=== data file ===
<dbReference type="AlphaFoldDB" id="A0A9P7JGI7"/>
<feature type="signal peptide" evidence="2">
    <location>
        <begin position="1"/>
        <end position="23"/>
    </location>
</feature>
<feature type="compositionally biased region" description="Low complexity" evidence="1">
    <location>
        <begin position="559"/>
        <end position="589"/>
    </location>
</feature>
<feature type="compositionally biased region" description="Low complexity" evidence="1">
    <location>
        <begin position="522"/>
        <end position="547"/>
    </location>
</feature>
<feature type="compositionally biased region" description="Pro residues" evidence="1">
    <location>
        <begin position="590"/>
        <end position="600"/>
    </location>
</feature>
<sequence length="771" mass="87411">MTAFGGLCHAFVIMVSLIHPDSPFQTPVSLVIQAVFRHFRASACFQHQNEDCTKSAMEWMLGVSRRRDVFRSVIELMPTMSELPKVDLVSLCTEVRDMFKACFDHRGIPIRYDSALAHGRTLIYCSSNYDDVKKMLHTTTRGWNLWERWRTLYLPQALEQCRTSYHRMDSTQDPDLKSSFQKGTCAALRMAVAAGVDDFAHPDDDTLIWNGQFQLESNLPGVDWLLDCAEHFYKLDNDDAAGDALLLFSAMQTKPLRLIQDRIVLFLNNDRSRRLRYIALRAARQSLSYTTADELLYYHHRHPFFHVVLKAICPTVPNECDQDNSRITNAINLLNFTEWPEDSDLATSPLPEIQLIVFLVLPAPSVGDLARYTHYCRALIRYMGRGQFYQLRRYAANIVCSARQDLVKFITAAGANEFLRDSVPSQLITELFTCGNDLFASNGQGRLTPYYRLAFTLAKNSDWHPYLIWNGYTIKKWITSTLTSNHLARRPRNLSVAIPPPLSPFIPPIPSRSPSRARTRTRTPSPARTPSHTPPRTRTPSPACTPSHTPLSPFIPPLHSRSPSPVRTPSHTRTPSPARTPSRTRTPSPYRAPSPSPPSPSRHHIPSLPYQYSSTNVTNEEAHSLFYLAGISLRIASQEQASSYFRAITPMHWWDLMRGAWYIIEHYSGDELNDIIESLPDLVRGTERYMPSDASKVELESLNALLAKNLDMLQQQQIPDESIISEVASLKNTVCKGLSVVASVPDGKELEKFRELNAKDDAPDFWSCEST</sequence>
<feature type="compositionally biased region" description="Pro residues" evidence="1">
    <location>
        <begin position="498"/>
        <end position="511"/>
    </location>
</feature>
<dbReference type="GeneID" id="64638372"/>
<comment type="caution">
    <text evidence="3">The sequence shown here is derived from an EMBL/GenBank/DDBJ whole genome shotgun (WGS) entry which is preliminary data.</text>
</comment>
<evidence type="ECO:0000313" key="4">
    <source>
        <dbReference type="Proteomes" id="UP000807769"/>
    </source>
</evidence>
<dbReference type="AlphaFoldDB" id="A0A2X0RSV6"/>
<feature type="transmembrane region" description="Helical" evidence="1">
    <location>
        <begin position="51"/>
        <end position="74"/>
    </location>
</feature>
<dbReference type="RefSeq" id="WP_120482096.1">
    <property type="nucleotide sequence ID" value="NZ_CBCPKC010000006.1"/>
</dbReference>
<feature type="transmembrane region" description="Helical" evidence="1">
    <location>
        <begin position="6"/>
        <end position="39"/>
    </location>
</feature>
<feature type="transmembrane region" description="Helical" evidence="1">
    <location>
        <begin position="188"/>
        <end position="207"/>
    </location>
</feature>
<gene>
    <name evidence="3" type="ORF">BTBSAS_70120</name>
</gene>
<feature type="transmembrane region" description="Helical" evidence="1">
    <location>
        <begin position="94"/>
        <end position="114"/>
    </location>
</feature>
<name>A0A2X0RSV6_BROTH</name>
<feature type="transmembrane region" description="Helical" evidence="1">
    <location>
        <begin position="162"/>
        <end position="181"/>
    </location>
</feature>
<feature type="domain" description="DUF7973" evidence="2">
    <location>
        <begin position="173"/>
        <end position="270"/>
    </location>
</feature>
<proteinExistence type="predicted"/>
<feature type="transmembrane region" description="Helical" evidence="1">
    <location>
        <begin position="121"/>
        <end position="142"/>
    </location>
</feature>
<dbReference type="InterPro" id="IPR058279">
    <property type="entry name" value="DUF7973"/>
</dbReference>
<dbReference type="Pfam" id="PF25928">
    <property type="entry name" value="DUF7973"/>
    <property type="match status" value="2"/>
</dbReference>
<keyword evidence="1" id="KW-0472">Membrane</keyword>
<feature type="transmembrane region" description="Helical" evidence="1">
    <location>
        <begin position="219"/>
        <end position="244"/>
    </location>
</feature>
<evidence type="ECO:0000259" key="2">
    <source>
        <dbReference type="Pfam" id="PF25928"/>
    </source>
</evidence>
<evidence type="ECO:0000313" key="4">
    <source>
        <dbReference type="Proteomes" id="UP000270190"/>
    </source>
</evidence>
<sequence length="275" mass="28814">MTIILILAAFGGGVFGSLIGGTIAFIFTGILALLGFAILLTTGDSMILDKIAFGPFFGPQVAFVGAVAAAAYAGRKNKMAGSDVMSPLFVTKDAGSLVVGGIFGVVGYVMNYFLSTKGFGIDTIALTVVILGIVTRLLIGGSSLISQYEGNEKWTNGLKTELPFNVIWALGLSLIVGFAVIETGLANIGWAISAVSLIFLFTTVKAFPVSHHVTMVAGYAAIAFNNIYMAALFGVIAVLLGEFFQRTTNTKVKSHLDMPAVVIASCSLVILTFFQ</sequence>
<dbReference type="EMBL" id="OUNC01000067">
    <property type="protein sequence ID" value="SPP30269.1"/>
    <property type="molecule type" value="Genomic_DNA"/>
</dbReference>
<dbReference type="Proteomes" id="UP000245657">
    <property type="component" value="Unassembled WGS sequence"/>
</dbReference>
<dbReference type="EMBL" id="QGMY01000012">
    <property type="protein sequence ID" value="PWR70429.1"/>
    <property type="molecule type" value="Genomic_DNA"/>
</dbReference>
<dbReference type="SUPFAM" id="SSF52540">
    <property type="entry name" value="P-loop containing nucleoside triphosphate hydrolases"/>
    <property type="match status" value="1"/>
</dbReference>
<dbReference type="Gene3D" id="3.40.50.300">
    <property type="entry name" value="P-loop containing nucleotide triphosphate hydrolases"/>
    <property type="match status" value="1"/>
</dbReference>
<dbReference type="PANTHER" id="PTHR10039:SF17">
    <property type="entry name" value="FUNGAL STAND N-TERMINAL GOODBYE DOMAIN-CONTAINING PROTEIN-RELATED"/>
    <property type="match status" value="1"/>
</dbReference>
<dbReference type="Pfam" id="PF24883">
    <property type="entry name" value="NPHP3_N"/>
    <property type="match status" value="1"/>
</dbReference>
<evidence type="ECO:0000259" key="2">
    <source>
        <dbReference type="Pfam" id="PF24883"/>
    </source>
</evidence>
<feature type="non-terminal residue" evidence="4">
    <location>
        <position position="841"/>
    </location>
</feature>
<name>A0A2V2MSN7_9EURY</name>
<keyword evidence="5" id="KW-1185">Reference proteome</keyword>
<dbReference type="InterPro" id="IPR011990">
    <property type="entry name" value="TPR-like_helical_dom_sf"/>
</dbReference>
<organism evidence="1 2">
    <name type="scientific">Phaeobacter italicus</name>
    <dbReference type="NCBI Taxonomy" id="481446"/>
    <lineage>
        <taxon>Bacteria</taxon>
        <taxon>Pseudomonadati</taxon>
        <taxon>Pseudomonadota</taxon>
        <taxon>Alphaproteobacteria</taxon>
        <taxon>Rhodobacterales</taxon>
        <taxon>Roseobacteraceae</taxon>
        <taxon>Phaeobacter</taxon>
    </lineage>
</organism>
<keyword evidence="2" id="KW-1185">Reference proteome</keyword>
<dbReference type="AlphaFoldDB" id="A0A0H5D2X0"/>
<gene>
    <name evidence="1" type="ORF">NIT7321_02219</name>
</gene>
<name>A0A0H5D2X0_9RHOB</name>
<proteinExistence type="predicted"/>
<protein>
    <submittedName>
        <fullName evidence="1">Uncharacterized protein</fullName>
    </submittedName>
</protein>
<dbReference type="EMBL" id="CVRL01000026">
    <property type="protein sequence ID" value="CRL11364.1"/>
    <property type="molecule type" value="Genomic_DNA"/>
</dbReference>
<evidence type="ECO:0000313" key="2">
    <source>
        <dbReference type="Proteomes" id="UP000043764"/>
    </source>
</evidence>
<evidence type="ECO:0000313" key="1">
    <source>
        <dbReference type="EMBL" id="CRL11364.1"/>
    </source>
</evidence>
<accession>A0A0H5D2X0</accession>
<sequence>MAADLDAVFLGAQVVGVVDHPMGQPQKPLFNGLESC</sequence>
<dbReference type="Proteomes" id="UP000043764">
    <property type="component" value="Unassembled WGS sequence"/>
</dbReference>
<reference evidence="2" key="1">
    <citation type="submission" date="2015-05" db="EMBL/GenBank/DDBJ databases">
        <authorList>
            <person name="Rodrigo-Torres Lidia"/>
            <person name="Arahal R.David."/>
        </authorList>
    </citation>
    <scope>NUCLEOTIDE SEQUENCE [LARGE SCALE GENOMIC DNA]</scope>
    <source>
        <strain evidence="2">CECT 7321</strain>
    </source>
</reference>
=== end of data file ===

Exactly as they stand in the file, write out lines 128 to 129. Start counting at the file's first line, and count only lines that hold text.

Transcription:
</dbReference>
<dbReference type="SUPFAM" id="SSF52540">